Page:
Improved dental adhesive technology has extensively influenced modern concepts in restorative dentistry. In light of minimal-invasive dentistry, this new approach promotes a more conservative cavity design, which basically relies on the effectiveness of current enamel-dentine adhesives. Nowadays, the interaction of adhesives with the dental substrate is based on two different strategies, commonly described as an etch-and-rinse and a self-etch approach. In an attempt to simplify the bonding technique, manufacturers have decreased the number of steps necessary for the accomplishment of the bonding procedure. As a consequence, two-step etch-and-rinse and one-step (self-etch) adhesives were introduced and gained rapid popularity in the dental market due to their claimed user-friendliness and lower technique sensitivity. However, many concerns have been raised on the bonding effectiveness of these simplified adhesives, especially in terms of durability, although this tends to be very material dependent. In order to blend all the adhesive components into one single solution, one-step adhesives were made more acidic and hydrophilic. Unfortunately, these properties induce a wide variety of seemingly unrelated problems that may jeopardize the effectiveness and stability of adhesion to the dental substrate. Being more susceptible to water sorption and thus nanoleakage, these adhesives are more prone to bond degradation and tend to fail prematurely as compared to their multi-step counterparts. Incidentally, another factor that may interfere with the bonding effectiveness of adhesives is the technique used for caries removal and cavity preparation. Several tools are on the market today to effectively remove carious tissue, thereby respecting the current trend of minimum intervention. Despite their promising performance, such techniques modify the tooth substrate in different aspects, possibly affecting bonding effectiveness. Altogether, we may conclude that not only the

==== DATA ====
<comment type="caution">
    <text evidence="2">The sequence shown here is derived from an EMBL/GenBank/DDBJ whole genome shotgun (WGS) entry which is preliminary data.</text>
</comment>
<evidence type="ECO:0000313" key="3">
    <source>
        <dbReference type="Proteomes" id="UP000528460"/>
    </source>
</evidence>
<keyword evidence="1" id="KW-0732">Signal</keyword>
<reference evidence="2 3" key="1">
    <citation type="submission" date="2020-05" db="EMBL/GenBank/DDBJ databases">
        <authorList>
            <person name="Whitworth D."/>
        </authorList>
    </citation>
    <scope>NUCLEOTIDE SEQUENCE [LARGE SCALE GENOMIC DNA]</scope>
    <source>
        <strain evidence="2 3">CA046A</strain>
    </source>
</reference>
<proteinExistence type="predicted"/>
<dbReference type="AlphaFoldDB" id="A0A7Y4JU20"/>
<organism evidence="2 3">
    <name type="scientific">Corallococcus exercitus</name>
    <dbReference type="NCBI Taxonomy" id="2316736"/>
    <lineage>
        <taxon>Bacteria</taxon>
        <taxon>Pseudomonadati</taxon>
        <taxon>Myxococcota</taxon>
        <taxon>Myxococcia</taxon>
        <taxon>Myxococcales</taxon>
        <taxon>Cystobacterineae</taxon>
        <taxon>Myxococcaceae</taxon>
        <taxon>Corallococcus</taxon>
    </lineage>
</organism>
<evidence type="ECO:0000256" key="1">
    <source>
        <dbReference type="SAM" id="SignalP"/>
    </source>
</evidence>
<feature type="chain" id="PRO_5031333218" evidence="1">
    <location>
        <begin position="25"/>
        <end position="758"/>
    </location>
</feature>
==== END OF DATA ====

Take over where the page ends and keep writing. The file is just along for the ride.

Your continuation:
7. Dentin pretreatment and adhesive temperature as affecting factors on bond strength of a universal adhesive system

    Directory of Open Access Journals (Sweden)

    Bruna Gabrielle da Silva Sutil

    Full Text Available Abstract Objectives: To evaluate the effects of dentin pretreatment and temperature on the bond strength of a universal adhesive system to dentin. Material and Methods: Ninety-six extracted non-carious human third molars were randomly divided into 12 groups (n=8 according to Scotchbond Universal Adhesive (SbU applied in self-etch (SE and etch-and-rinse (ER mode, adhesive temperature (20°C or 37°C and sodium bicarbonate or aluminum oxide air abrasion. After composite build up, bonded sticks with cross-sectional area of 1 mm2 were obtained to evaluate the microtensile bond strength (μTBS. The specimens were tested at a crosshead speed of 0.5 mm/min on a testing machine until failure. Fractured specimens were analyzed under stereomicroscope to determine the failure patterns in adhesive, cohesive (dentin or resin and mixed fractures. The microtensile bond strength data was analyzed using two-way ANOVA and Tukey's test (α=5%. Results: Interaction between treatment and temperature was statistically significant for SbU applied in self-etch technique. Both dentin treatments showed higher bond strength for ER mode, regardless of adhesive temperature. When compared to control group, sodium bicarbonate increased bond strength of SbU in SE technique. Adhesive temperature did not significantly affect the μTBS of tested groups. Predominantly, adhesive failure was observed for all groups. Conclusions: Dentin surface treatment with sodium bicarbonate air abrasion improves bond strength of SbU, irrespective of adhesive application mode, which makes this approach an alternative to increase adhesive performance of Scotchbond Universal Adhesive to dentin.